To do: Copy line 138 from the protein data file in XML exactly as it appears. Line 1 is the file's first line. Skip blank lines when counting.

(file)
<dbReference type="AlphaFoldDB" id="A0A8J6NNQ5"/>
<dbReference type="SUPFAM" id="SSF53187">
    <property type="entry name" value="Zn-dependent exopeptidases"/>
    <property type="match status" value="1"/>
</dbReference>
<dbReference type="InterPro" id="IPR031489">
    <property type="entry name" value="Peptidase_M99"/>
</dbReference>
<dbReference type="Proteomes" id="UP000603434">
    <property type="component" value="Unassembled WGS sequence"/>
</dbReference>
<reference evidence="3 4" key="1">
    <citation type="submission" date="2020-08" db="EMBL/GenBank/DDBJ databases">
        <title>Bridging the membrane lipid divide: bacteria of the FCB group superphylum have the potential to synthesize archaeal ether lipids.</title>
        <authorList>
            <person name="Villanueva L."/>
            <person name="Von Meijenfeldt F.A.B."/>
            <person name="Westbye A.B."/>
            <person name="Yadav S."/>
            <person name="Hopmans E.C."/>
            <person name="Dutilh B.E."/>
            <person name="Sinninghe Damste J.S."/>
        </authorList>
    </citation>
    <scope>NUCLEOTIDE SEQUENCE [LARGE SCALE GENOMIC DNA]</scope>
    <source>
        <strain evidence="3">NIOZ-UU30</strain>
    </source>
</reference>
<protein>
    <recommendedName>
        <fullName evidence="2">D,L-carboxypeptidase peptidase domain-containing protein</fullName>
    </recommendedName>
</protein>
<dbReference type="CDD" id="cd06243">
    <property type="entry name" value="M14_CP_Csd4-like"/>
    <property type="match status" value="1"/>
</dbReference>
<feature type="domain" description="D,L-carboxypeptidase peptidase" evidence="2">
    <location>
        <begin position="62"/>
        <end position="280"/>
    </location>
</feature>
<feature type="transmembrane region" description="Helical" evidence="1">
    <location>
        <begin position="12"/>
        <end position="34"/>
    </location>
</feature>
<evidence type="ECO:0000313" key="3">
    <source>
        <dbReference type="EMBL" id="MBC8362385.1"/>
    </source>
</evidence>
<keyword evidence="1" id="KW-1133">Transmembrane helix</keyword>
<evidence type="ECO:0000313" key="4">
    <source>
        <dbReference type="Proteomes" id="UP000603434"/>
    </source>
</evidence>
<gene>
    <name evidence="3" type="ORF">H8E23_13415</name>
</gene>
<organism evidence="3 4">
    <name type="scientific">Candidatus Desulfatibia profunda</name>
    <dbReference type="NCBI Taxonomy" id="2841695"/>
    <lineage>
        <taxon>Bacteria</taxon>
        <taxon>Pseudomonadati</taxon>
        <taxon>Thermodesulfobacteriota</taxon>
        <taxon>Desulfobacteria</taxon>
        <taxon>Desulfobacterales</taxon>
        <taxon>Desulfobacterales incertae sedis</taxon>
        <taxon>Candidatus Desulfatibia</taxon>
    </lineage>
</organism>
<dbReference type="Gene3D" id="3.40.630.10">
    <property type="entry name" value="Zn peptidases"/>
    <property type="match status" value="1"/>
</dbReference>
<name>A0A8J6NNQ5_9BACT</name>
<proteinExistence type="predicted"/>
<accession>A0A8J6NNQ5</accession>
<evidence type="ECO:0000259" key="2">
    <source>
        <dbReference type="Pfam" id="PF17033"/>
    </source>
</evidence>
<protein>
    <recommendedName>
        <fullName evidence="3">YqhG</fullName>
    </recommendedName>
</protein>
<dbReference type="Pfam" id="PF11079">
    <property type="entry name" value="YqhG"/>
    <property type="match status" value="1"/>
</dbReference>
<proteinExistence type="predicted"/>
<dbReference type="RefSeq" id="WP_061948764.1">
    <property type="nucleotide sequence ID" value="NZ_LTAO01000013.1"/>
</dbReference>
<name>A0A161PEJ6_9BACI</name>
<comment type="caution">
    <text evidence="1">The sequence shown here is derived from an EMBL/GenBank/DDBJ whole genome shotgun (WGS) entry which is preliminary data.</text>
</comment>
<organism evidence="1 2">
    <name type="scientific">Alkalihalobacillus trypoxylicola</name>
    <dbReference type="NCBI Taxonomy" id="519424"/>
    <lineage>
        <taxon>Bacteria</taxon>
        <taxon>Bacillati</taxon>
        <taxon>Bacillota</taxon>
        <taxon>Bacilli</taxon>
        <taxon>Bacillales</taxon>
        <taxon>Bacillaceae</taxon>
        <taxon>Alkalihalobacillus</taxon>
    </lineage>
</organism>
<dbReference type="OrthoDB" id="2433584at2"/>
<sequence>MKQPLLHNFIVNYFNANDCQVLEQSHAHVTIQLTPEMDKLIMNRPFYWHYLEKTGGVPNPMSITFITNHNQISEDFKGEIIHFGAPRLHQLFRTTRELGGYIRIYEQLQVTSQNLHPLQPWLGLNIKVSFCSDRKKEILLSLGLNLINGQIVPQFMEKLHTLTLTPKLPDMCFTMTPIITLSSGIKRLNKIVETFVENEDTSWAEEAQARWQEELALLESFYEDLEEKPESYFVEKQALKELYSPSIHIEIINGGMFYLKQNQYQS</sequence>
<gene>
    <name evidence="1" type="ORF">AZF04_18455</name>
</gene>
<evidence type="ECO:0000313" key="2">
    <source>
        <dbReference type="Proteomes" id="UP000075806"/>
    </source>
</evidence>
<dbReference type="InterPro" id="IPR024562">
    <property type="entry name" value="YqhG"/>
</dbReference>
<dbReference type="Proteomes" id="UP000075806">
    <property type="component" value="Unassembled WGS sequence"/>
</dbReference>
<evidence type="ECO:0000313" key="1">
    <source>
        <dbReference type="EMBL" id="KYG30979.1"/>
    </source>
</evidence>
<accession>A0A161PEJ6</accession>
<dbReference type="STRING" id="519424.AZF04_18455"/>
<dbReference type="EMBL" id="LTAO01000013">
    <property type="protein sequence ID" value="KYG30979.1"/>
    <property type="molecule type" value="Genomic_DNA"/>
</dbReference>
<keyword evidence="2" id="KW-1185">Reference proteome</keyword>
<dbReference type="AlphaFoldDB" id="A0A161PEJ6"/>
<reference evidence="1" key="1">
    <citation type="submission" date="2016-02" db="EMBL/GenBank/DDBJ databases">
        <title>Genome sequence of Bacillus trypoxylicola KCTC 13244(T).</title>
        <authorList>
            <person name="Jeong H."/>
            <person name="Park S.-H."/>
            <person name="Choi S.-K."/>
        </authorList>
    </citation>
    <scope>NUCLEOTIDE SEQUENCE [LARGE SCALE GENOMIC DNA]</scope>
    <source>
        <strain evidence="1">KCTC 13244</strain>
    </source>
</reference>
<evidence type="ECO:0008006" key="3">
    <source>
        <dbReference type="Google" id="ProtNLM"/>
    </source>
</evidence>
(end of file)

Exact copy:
        <dbReference type="EMBL" id="KYG30979.1"/>